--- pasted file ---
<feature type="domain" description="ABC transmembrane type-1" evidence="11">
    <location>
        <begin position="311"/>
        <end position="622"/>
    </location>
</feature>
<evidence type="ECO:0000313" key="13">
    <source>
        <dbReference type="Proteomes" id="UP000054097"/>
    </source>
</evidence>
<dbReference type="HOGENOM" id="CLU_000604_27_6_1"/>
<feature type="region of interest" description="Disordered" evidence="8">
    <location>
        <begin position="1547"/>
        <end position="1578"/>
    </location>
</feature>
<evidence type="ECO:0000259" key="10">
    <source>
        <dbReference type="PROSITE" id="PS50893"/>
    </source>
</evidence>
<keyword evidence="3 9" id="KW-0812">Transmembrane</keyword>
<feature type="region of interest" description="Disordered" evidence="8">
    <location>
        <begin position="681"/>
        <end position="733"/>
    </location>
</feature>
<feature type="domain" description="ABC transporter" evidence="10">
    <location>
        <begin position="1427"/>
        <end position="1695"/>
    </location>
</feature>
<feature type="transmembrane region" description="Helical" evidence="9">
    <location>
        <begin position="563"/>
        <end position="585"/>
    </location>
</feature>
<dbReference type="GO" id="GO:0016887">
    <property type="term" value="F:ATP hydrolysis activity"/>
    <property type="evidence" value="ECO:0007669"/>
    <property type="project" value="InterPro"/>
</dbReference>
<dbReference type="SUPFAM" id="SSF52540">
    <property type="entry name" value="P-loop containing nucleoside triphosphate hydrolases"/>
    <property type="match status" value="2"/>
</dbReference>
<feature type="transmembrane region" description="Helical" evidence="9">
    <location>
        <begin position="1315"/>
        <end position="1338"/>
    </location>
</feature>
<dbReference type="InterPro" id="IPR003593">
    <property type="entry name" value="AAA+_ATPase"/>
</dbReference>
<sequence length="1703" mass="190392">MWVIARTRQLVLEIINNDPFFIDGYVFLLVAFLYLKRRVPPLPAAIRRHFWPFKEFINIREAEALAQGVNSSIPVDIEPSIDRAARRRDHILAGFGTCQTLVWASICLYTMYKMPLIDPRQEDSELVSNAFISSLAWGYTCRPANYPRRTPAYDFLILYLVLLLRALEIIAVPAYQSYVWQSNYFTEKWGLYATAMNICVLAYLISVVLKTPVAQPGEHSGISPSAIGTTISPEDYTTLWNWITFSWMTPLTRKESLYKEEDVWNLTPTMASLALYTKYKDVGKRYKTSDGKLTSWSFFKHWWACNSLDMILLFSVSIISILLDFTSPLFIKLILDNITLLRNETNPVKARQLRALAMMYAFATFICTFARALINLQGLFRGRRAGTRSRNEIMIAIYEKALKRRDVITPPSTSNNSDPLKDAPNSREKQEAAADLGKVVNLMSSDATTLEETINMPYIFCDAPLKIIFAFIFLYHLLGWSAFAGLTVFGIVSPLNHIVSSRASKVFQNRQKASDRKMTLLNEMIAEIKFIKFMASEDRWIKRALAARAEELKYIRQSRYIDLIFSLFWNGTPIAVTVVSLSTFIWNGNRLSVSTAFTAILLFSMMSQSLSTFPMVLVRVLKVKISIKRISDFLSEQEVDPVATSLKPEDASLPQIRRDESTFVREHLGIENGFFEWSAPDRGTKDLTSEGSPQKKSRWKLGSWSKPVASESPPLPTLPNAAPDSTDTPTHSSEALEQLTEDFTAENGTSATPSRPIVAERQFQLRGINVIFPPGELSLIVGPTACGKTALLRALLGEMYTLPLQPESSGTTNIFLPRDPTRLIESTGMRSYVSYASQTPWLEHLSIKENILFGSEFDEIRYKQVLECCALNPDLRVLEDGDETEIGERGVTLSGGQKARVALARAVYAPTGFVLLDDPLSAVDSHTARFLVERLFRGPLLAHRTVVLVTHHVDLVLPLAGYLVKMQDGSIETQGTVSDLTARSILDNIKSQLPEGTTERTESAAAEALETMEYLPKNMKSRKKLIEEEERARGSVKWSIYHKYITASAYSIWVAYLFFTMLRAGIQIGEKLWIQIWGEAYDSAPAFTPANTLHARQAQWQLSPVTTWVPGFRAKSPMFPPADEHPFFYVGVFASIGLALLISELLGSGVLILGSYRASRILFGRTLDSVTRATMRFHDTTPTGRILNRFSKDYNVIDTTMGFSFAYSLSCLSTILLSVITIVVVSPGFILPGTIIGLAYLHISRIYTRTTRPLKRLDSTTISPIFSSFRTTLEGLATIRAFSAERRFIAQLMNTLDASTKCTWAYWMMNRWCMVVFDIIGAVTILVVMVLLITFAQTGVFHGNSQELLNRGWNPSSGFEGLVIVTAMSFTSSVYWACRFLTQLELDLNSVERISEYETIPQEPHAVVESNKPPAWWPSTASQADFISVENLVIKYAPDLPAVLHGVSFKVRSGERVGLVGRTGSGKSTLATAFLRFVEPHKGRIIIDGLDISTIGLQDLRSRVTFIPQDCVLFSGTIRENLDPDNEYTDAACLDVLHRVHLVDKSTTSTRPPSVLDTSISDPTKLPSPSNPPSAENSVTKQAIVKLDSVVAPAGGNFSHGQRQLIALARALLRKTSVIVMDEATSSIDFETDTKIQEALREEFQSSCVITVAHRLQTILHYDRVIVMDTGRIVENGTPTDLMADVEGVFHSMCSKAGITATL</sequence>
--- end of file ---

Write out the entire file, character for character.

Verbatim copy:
<feature type="domain" description="ABC transmembrane type-1" evidence="11">
    <location>
        <begin position="311"/>
        <end position="622"/>
    </location>
</feature>
<evidence type="ECO:0000313" key="13">
    <source>
        <dbReference type="Proteomes" id="UP000054097"/>
    </source>
</evidence>
<dbReference type="HOGENOM" id="CLU_000604_27_6_1"/>
<feature type="region of interest" description="Disordered" evidence="8">
    <location>
        <begin position="1547"/>
        <end position="1578"/>
    </location>
</feature>
<evidence type="ECO:0000259" key="10">
    <source>
        <dbReference type="PROSITE" id="PS50893"/>
    </source>
</evidence>
<keyword evidence="3 9" id="KW-0812">Transmembrane</keyword>
<feature type="region of interest" description="Disordered" evidence="8">
    <location>
        <begin position="681"/>
        <end position="733"/>
    </location>
</feature>
<feature type="domain" description="ABC transporter" evidence="10">
    <location>
        <begin position="1427"/>
        <end position="1695"/>
    </location>
</feature>
<feature type="transmembrane region" description="Helical" evidence="9">
    <location>
        <begin position="563"/>
        <end position="585"/>
    </location>
</feature>
<dbReference type="GO" id="GO:0016887">
    <property type="term" value="F:ATP hydrolysis activity"/>
    <property type="evidence" value="ECO:0007669"/>
    <property type="project" value="InterPro"/>
</dbReference>
<dbReference type="SUPFAM" id="SSF52540">
    <property type="entry name" value="P-loop containing nucleoside triphosphate hydrolases"/>
    <property type="match status" value="2"/>
</dbReference>
<feature type="transmembrane region" description="Helical" evidence="9">
    <location>
        <begin position="1315"/>
        <end position="1338"/>
    </location>
</feature>
<dbReference type="InterPro" id="IPR003593">
    <property type="entry name" value="AAA+_ATPase"/>
</dbReference>
<sequence length="1703" mass="190392">MWVIARTRQLVLEIINNDPFFIDGYVFLLVAFLYLKRRVPPLPAAIRRHFWPFKEFINIREAEALAQGVNSSIPVDIEPSIDRAARRRDHILAGFGTCQTLVWASICLYTMYKMPLIDPRQEDSELVSNAFISSLAWGYTCRPANYPRRTPAYDFLILYLVLLLRALEIIAVPAYQSYVWQSNYFTEKWGLYATAMNICVLAYLISVVLKTPVAQPGEHSGISPSAIGTTISPEDYTTLWNWITFSWMTPLTRKESLYKEEDVWNLTPTMASLALYTKYKDVGKRYKTSDGKLTSWSFFKHWWACNSLDMILLFSVSIISILLDFTSPLFIKLILDNITLLRNETNPVKARQLRALAMMYAFATFICTFARALINLQGLFRGRRAGTRSRNEIMIAIYEKALKRRDVITPPSTSNNSDPLKDAPNSREKQEAAADLGKVVNLMSSDATTLEETINMPYIFCDAPLKIIFAFIFLYHLLGWSAFAGLTVFGIVSPLNHIVSSRASKVFQNRQKASDRKMTLLNEMIAEIKFIKFMASEDRWIKRALAARAEELKYIRQSRYIDLIFSLFWNGTPIAVTVVSLSTFIWNGNRLSVSTAFTAILLFSMMSQSLSTFPMVLVRVLKVKISIKRISDFLSEQEVDPVATSLKPEDASLPQIRRDESTFVREHLGIENGFFEWSAPDRGTKDLTSEGSPQKKSRWKLGSWSKPVASESPPLPTLPNAAPDSTDTPTHSSEALEQLTEDFTAENGTSATPSRPIVAERQFQLRGINVIFPPGELSLIVGPTACGKTALLRALLGEMYTLPLQPESSGTTNIFLPRDPTRLIESTGMRSYVSYASQTPWLEHLSIKENILFGSEFDEIRYKQVLECCALNPDLRVLEDGDETEIGERGVTLSGGQKARVALARAVYAPTGFVLLDDPLSAVDSHTARFLVERLFRGPLLAHRTVVLVTHHVDLVLPLAGYLVKMQDGSIETQGTVSDLTARSILDNIKSQLPEGTTERTESAAAEALETMEYLPKNMKSRKKLIEEEERARGSVKWSIYHKYITASAYSIWVAYLFFTMLRAGIQIGEKLWIQIWGEAYDSAPAFTPANTLHARQAQWQLSPVTTWVPGFRAKSPMFPPADEHPFFYVGVFASIGLALLISELLGSGVLILGSYRASRILFGRTLDSVTRATMRFHDTTPTGRILNRFSKDYNVIDTTMGFSFAYSLSCLSTILLSVITIVVVSPGFILPGTIIGLAYLHISRIYTRTTRPLKRLDSTTISPIFSSFRTTLEGLATIRAFSAERRFIAQLMNTLDASTKCTWAYWMMNRWCMVVFDIIGAVTILVVMVLLITFAQTGVFHGNSQELLNRGWNPSSGFEGLVIVTAMSFTSSVYWACRFLTQLELDLNSVERISEYETIPQEPHAVVESNKPPAWWPSTASQADFISVENLVIKYAPDLPAVLHGVSFKVRSGERVGLVGRTGSGKSTLATAFLRFVEPHKGRIIIDGLDISTIGLQDLRSRVTFIPQDCVLFSGTIRENLDPDNEYTDAACLDVLHRVHLVDKSTTSTRPPSVLDTSISDPTKLPSPSNPPSAENSVTKQAIVKLDSVVAPAGGNFSHGQRQLIALARALLRKTSVIVMDEATSSIDFETDTKIQEALREEFQSSCVITVAHRLQTILHYDRVIVMDTGRIVENGTPTDLMADVEGVFHSMCSKAGITATL</sequence>